Friday, March 12, 2010

Enemies of the Internet

[Click the banner to access their website.]

The highly-reputed French association named Reporters Without Borders describes itself as follows:

Reporters Without Borders is present in all five continents through its national branches (in Austria, Belgium, Canada, France, Germany, Italy, Spain, Sweden and Switzerland), its offices in New York, Tokyo and Washington, and the more than 120 correspondents it has in other countries. The organisation also works closely with local and regional press freedom groups that are members of the Reporters Without Borders Network, in Afghanistan, Bangladesh, Belarus, Burma, Colombia, Democratic Congo, Eritrea, Kazakhstan, Pakistan, Peru, Romania, Russia, Somalia, the United States and Tunisia.

Reporters Without Borders is registered in France as a non-profit organisation and has consultant status at the United Nations.

In 2005, the organisation won the European Parliament’s Sakharov Prize for Freedom of Thought.

Today, March 12, happens to be their World Day Against Cyber Censorship.

[Click the poster to access their description of this event.]

The association has just published a report entitled Enemies of the Internet. Here's a paragraph that mentions Australia:

Among the countries “under surveillance” are several democracies: Australia, because of the upcoming implementation of a highly developed Internet filtering system, and South Korea, where draconian laws are creating too many specific restrictions on Web users by challenging their anonymity and promoting self-censorship.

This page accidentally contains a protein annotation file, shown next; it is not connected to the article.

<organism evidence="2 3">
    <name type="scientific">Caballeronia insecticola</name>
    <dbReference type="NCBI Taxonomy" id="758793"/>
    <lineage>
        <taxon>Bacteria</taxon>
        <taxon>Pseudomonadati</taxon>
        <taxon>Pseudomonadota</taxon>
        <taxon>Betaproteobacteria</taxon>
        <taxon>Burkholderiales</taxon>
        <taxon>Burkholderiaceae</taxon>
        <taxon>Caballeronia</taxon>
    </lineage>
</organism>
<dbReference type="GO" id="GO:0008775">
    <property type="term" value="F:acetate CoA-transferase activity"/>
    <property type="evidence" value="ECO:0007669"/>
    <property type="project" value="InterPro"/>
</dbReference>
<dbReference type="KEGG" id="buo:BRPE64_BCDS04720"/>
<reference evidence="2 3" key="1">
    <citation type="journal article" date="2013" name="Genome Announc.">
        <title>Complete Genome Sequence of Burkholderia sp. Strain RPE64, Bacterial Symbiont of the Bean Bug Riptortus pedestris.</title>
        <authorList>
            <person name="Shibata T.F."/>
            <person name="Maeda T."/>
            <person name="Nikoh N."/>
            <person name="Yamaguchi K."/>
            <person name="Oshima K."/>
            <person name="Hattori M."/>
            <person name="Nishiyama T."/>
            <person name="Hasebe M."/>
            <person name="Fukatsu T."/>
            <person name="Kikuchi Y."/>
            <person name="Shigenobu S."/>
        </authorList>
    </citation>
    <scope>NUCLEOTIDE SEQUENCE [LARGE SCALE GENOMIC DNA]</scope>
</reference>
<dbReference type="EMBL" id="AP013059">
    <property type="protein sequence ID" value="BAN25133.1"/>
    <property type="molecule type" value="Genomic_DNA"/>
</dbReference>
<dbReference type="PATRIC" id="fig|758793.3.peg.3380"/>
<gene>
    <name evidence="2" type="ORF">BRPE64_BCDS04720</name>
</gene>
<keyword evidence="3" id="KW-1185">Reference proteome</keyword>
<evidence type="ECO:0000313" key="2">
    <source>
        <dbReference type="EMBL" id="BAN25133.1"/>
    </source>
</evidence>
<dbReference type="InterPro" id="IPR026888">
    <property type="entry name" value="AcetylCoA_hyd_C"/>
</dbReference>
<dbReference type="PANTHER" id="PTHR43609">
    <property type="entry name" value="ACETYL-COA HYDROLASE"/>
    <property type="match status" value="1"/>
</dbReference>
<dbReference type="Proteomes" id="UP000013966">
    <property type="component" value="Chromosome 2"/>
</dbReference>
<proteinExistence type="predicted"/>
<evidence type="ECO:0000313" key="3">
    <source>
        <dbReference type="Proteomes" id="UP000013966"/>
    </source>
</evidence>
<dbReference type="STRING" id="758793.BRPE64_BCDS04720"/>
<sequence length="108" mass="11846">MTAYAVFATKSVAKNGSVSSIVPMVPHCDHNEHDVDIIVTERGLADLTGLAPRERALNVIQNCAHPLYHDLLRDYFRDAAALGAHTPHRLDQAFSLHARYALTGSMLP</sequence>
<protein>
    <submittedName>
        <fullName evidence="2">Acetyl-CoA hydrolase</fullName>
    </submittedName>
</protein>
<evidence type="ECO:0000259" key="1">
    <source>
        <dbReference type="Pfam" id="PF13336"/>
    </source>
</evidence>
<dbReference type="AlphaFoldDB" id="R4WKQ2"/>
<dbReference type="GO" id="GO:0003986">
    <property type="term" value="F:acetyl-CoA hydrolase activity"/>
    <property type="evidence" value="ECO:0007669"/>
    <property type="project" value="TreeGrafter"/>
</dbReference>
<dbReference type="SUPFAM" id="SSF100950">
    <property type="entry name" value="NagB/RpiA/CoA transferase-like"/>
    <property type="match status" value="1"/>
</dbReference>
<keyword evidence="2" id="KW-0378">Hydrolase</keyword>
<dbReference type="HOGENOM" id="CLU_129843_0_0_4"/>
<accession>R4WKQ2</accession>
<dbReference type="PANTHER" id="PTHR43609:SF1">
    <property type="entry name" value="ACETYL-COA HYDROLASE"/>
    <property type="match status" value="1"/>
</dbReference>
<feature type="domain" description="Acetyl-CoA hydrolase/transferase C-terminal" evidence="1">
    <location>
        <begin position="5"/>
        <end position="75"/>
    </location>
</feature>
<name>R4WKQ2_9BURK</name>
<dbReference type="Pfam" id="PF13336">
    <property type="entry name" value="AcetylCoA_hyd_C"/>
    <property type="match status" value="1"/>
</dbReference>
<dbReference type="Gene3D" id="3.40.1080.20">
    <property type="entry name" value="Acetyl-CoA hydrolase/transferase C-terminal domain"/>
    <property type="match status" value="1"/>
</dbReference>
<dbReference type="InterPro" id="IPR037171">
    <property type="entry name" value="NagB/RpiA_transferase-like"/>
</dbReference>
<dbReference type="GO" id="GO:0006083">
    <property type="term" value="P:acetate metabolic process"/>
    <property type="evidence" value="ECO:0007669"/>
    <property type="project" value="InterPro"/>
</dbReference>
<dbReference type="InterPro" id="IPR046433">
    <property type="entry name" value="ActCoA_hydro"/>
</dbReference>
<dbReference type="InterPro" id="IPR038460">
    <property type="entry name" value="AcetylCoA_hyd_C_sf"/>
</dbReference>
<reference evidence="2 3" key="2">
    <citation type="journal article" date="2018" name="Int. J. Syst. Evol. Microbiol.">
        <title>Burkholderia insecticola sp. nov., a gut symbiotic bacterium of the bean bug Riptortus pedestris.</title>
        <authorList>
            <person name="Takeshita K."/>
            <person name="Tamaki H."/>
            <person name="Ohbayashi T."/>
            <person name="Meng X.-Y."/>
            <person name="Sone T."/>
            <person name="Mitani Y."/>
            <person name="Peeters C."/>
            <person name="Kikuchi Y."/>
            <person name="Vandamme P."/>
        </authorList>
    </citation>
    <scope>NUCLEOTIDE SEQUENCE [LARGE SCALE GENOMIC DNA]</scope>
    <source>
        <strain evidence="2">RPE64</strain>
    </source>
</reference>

Browsing through the complete report (available on their website), we're obliged to admit that Australia is not exactly in nice company: Saudi Arabia, Burma, China, North Korea, Cuba, Egypt, Iran, Uzbekistan, Syria, Tunisia, Turkmenistan and Vietnam.

BREAKING NEWS: The story about so-called "enemies of the Internet" has been reproduced widely in the French press, accompanied by the following map:


  1. Thank you for this article - I missed the event. I added a logo on my blog.

  2. The French press has given a lot of publicity to this report. If I were objective, I would have added a remark about the possibility that France ends up behaving like Australia.

  3. Well Hadopi has put us on the way; recently someone on a forum sent me links to some videos from America. I replied that thanks to the stupid French Hadopi Law, I couldn't watch them. He replied "Come on, France isn't China!" I responded "I'm not so sure."